In Adams v. Montana Power Co., 354 F.Supp. 1111 (D.Mont.1973), admiralty law was held not to apply to the activities of boaters, water skiers, and fishermen on the Missouri River. However, at that point, the river had been dammed, forming a non-navigable lake upon which there was no 'traditional maritime activity,' which that court defined as relating to the needs of commerce. Id. at 1112. In Rubin v. Power Authority, 356 F.Supp. 1169 (W.D.N.Y.1973), divers were drowned in the water intakes of the defendant. Admiralty was held not to apply, on the ground that the failure of the defendant to post warning signs did not involve the requisite maritime nexus to justify admiralty jurisdiction. Id. at 1171. However, the court there distinguished cases involving the operation of vessels. Id. n. 1.
Other cases interpreting Executive Jet have limited its holding to narrower grounds. In Maryland v. Amerada Hess Corp., 356 F.Supp. 975, 976-977 (D.Md.1973), the court stated that the Supreme Court had not rejected the locality test in all admiralty cases, but only for claims arising out of airplane accidents, which are 'perverse' or 'casuistic border line situation(s).' A close reading of the Executive Jet decision would support an interpretation limiting its holding to situations involving aircraft. Justice Stewart extensively discussed the differences between aircraft and waterborne vessels, 409 U.S. at 261-272, and that difference was the essential basis for the Court's holding. Justice Stewart explicitly limited the rejection of the locality test to aviation tort cases. Id. at 274.2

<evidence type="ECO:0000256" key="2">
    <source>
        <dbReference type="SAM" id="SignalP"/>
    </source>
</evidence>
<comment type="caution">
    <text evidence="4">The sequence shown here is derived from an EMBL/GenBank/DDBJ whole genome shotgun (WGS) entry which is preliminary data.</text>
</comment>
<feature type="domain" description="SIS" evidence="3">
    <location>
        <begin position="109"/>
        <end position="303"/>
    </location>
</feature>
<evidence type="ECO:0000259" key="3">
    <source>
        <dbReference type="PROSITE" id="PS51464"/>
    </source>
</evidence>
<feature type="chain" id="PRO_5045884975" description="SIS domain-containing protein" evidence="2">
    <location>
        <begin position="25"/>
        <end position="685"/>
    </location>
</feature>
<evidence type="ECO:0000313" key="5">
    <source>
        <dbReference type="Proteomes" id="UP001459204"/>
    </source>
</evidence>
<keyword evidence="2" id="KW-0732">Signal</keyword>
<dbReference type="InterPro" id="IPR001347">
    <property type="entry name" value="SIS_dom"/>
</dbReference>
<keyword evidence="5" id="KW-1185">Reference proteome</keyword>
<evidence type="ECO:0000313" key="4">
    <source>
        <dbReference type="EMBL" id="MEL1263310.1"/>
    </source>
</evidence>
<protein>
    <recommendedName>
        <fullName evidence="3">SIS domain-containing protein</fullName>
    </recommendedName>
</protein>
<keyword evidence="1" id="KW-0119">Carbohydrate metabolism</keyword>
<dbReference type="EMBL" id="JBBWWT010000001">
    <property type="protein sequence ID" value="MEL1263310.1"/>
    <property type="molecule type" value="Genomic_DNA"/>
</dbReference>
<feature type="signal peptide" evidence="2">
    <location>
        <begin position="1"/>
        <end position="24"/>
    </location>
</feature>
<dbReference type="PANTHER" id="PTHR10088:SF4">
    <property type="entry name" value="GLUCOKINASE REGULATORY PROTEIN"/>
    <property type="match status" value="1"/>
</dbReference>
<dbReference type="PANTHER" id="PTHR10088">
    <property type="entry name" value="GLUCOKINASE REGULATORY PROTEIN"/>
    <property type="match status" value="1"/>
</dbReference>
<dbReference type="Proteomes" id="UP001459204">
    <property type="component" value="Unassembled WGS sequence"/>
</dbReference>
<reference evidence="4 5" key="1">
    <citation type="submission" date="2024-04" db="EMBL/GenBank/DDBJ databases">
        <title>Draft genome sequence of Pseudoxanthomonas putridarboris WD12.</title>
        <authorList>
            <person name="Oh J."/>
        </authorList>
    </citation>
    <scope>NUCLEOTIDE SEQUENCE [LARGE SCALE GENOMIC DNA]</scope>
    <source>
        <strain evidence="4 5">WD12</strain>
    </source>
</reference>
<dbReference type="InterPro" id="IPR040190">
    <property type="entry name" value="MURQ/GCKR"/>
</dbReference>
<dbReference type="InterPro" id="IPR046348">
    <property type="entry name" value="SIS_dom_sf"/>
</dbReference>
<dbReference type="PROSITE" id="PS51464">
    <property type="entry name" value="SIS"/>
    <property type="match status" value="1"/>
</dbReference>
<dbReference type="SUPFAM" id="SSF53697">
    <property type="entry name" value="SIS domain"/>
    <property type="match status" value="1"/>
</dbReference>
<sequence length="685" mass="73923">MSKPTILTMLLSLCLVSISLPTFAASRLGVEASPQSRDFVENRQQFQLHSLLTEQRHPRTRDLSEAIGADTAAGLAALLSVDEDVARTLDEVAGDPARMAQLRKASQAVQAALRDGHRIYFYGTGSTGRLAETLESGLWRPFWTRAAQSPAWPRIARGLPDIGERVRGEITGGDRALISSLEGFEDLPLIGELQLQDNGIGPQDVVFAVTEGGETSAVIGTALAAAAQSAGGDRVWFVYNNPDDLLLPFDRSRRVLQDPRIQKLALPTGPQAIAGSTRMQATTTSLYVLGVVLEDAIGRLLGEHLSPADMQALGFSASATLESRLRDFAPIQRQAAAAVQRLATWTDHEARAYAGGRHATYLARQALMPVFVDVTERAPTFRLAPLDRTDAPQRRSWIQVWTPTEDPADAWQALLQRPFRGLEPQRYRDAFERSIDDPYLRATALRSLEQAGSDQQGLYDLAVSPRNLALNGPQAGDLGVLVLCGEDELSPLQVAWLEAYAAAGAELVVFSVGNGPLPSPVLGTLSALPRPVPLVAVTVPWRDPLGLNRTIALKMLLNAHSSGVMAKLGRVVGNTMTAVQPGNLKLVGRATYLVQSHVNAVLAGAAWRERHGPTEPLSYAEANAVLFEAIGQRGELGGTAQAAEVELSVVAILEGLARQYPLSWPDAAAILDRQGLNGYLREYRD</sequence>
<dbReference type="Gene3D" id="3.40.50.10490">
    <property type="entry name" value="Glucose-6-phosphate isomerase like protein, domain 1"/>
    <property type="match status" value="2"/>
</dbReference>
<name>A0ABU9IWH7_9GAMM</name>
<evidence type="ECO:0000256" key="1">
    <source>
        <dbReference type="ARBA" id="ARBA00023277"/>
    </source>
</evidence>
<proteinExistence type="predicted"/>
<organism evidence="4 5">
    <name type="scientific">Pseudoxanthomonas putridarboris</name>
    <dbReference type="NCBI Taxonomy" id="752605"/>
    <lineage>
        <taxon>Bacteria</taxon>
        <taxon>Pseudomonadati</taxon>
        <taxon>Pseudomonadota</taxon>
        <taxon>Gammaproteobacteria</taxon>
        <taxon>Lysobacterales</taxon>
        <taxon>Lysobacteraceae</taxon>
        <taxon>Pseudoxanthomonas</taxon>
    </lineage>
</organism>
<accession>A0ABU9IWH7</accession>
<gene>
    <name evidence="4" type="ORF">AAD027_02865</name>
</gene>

Other cases interpreting Executive Jet have held that admiralty certainly extends to the operation of waterborne vessels as a traditional maritime activity. In Oppen v. Aetna Ins. Co., 485 F.2d 252 (9th Cir. 1973), owners of private pleasure boats sustained damage from an oil spill in the Santa Barbara Channel. The Ninth Circuit held that damages for physical injury to maritime vessels and interference with their right of navigation presented a significant relationship to traditional martitime activity so as to sustain admiralty jurisdiction. Id. at 257. In Luna v. Star of India, 356 F.Supp. 59 (S.D.Cal.1973), the involvement of a vessel was considered alone sufficient to invoke admiralty jurisdiction. An accident occurring on an historical merchant vessel used as a dockside museum was held to present a sufficient nexus to traditional maritime activity. Id. at 66.
More support for holding that the operation of vessels, including pleasure craft, comes within admiralty jurisdiction is the fact that the Supreme Court itself has previously assumed the existence of admiralty jurisdiction in a number of cases involving the operation of pleasure craft, though it did not discuss the problem directly. Levinson v. Deupress, 345 U.S. 648, 73 S.Ct. 914, 97 L.Ed. 1319 (1953); Coryell v. Phipps, 317 U.S. 406, 63 S.Ct. 291, 87 L.Ed. 363 (1943); Just v. Chambers, 312 U.S. 383, 61 S.Ct. 687, 85 L.Ed. 903 (1941). See Crosson, supra, at 842; cf. Petition of Porter, 272 F.Supp. 282, 284 (S.D.Tex.1967). The holding in Executive Jet, limited on its face to aviation accidents, did not overrule these cases.